system (remember that there are some very intelligent Chinese educated in top US univesities) controls the foaming of whatever the dielectric is for a nominal 50 Ohms.
    Quality product uses PTFE which is very low loss as in nonexistant at HF. I see no reason to make such an assumption except that the dielectric is (probably) a white-ish gray and that
    is all we know about it.

    In short, I see what is presented but I do not believe my eyes. I need real numbers but isn't this way out of the context of the OP?
     
    Last edited: May 2, 2020
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  8. WB2WIK

    WB2WIK Platinum Subscriber Platinum Subscriber QRZ Page

    There isn't any kind of RG6 that uses Teflon as a dielectric, and actually polyethylene is exactly as low loss as PTFE; they both have a d.c. of 2.3 and create the same velocity factor in coax.

    PTFE is used not because it's lower loss, but for its high temperature rating which allows the cable to get hot if need be without damage, and sometimes for its high dielectric breakdown rating which allows it to be used under extreme mismatch conditions without flashing over.

    The "lowest loss" dielectric is dry gas (air, nitrogen...) but its d.c. is so low the ratio of inner to outer conductor diameter in coax must be dramatically increased to maintain the same impedance.
     
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  9. LU6PSG

    LU6PSG Ham Member QRZ Page

    Here you have a close up of the center conductor of a locally made CNA-660RW (CCS RG6 for DirecTV installs, standard quality 60% Al braid coverage+Al foil). This particular cladding is on the thin side with 28um of copper, but well within specs regarding attenuation and DC resistance showing 29 ohm/100ft.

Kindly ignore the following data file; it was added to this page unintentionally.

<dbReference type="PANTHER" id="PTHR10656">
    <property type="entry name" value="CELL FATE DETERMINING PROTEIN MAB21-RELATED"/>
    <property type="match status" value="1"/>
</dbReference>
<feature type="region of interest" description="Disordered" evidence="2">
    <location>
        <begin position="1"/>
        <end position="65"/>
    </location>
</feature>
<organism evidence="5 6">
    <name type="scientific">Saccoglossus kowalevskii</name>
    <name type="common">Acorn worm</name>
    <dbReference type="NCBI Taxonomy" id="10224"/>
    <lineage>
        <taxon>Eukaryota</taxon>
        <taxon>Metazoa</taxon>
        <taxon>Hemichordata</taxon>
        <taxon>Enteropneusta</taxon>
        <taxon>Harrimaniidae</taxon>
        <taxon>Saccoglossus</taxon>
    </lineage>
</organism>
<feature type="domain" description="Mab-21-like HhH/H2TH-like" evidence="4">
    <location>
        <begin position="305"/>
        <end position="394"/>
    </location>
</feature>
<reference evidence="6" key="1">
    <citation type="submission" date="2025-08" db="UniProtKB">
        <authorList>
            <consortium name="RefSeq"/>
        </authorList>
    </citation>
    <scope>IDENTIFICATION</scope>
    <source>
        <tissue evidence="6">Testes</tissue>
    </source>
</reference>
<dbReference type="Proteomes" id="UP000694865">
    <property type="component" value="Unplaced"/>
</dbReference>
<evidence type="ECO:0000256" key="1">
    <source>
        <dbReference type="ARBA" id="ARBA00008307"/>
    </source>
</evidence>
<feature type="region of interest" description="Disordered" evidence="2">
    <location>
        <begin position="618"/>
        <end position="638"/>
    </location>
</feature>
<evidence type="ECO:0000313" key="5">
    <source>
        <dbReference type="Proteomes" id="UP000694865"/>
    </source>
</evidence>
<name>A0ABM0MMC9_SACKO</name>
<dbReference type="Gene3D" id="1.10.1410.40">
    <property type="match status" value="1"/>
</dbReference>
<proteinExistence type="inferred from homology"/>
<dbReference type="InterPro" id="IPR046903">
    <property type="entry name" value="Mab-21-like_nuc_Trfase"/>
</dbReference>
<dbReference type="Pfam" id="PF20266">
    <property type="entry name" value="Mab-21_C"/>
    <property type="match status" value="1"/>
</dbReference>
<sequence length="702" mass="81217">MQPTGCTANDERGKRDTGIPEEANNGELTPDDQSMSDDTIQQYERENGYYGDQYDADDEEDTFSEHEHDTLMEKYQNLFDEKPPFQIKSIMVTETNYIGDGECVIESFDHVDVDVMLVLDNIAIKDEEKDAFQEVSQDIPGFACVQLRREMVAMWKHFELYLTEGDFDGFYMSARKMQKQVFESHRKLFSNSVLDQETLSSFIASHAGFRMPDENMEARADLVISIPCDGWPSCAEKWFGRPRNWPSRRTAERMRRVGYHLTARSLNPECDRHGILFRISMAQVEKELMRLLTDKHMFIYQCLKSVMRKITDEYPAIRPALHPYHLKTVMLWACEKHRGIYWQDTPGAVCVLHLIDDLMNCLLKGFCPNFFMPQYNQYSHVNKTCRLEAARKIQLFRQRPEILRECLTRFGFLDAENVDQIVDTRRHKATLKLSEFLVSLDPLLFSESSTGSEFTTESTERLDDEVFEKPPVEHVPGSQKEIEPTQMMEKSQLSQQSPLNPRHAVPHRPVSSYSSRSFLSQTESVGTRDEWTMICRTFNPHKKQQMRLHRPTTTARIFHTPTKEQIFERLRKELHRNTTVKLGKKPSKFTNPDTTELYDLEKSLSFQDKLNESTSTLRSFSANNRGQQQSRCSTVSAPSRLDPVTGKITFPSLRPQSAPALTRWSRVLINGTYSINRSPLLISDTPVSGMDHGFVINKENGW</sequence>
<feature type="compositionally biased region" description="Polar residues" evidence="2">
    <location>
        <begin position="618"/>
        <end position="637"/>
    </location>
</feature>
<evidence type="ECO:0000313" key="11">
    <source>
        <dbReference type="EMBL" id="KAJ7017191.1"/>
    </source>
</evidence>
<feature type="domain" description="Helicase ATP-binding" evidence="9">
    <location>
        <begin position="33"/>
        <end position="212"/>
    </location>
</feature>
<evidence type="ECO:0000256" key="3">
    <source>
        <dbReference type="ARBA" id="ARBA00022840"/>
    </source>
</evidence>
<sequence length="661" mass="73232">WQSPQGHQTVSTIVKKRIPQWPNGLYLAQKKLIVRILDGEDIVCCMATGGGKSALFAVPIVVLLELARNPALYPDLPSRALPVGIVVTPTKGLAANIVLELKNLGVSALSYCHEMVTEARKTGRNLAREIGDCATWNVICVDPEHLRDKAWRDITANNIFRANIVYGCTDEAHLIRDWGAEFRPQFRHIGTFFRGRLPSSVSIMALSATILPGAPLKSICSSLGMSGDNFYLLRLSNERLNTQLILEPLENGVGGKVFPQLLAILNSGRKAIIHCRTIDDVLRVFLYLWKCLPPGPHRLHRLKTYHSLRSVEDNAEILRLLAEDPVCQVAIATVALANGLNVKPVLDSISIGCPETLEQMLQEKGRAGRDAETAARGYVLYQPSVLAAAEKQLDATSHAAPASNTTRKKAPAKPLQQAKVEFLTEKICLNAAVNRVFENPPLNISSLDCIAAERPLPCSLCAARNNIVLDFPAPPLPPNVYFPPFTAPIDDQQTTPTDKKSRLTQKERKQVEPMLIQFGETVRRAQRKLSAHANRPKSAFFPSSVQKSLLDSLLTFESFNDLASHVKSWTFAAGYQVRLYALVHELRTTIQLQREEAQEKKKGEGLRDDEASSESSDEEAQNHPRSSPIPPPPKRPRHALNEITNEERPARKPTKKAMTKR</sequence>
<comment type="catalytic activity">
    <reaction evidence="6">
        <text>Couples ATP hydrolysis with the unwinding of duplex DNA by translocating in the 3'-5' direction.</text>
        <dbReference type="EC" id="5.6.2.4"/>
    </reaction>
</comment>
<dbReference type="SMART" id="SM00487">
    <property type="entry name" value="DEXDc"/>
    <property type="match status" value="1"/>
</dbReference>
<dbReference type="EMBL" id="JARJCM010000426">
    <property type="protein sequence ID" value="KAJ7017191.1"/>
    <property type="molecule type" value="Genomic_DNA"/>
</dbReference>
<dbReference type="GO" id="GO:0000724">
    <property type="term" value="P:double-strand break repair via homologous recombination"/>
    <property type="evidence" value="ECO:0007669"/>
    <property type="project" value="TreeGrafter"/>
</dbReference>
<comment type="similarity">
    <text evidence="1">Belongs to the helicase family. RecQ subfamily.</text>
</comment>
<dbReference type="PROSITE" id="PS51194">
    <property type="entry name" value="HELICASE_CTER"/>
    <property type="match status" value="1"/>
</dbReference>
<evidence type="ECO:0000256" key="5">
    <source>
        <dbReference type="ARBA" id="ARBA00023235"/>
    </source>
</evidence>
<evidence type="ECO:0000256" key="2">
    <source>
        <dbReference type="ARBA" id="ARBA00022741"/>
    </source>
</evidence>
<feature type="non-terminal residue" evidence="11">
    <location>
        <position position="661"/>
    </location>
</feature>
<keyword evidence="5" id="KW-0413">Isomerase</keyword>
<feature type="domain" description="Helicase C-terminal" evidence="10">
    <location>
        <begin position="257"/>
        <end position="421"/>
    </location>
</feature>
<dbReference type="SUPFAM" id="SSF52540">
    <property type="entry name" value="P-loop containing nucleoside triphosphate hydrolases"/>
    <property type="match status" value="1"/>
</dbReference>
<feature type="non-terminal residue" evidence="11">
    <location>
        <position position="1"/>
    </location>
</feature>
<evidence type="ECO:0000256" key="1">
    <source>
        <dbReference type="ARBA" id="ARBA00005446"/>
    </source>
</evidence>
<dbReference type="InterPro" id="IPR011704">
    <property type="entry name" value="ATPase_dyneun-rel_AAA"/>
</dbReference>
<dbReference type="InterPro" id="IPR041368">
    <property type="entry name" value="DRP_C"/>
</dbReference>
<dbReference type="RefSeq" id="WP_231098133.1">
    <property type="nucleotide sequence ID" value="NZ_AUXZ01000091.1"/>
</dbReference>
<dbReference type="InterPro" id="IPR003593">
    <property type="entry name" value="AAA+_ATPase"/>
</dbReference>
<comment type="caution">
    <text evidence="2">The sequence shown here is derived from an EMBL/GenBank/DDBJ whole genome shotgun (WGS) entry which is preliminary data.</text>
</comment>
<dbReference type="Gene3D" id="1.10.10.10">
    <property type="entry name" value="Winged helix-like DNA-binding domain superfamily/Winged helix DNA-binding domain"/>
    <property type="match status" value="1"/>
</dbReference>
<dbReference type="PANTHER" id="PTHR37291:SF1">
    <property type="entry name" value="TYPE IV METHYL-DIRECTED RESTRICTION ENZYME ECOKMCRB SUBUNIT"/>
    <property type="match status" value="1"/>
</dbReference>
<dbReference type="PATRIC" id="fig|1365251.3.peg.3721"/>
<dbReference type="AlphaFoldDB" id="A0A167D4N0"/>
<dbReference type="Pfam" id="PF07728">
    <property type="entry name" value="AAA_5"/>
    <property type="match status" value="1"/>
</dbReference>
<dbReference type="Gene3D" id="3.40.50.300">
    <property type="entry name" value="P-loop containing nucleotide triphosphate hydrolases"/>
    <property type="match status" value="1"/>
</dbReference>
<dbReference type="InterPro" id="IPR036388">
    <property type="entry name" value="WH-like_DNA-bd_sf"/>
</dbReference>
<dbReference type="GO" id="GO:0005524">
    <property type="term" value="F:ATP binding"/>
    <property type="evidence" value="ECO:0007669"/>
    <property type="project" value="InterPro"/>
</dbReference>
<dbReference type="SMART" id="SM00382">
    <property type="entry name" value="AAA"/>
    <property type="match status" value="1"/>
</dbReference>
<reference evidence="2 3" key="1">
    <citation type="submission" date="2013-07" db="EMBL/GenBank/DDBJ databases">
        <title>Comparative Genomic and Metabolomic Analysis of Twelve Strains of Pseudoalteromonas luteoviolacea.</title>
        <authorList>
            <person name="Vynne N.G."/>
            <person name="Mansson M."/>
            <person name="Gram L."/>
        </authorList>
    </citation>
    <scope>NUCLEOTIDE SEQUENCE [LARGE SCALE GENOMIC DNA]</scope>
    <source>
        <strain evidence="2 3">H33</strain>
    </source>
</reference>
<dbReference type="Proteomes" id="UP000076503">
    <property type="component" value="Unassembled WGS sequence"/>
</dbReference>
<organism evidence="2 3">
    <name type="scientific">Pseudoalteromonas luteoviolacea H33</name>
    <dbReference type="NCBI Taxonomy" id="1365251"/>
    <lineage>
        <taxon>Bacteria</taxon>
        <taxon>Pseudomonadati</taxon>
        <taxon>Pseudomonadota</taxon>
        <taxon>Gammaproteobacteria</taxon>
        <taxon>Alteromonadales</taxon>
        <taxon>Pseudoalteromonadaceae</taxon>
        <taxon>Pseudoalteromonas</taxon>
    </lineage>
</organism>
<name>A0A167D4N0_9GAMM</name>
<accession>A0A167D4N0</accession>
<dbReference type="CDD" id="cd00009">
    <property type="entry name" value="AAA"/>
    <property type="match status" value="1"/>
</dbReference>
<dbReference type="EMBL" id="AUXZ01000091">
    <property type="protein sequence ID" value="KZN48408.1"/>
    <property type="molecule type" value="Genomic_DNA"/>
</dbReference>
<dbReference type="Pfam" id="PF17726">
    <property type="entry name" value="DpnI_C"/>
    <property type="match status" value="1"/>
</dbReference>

Then, as promised, a logarithmic chart showing the measured attenuation (interpolated and normalized) of one piece of the afforementioned coaxial cable measuring 1/2 WL at 3.56MHz loaded with R=50 ohm , and how it compares to some common 50 ohm lines. The selected length of 1/2WL at 3.56 MHz is also integer multiple of 1/2WL at 7.12, 14.24 and 28.48 MHz among others so the transmitter sees an impedance very close to the 50 ohm load or SWR very close to 1. This is only necessary when the characteristic impedance of the line (RG6 is 75 ohm) is different from the nominal impedance of the transmitter and the load (50 ohm), so the impedance transforrmation within the transmission line is practically nulled out (although the VSWR within the coaxial is 1.5)
    It's not hard to see that it performs a bit better than an RG8X (100% copper) on 40m, and matches the performance of LMR240 above 14MHz. On 80m it's just 0.2/0.3 dB above LMR-240 and RG213 respectively, both being 100%copper too.

    Unbeatable performance for being a CCS coaxial with Aluminum shielding and it's small price tag.

    CNA_RG6_3.jpg CNA_RG6_2.jpg RG6-COMP.jpg
     
    Last edited: May 2, 2020
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  10. LU6PSG

    LU6PSG Ham Member QRZ Page

    So, your thin cladding is definitely causing higher than normal resistive loses. I would not be surprised it the PE foam dielectric comes from some sort of recycled poor quality polyethylene or irregular foaming, also lowering overall efficiency.

    China produces many levels of quality. Don't forget that they manufacture the best smartphones on the planet, but also the worst knockoffs. Same goes for cables. I have a spool of chinese made PCT trishield RG6 showing attenuation and resistance levels better than specified.
     
    Last edited: May 2, 2020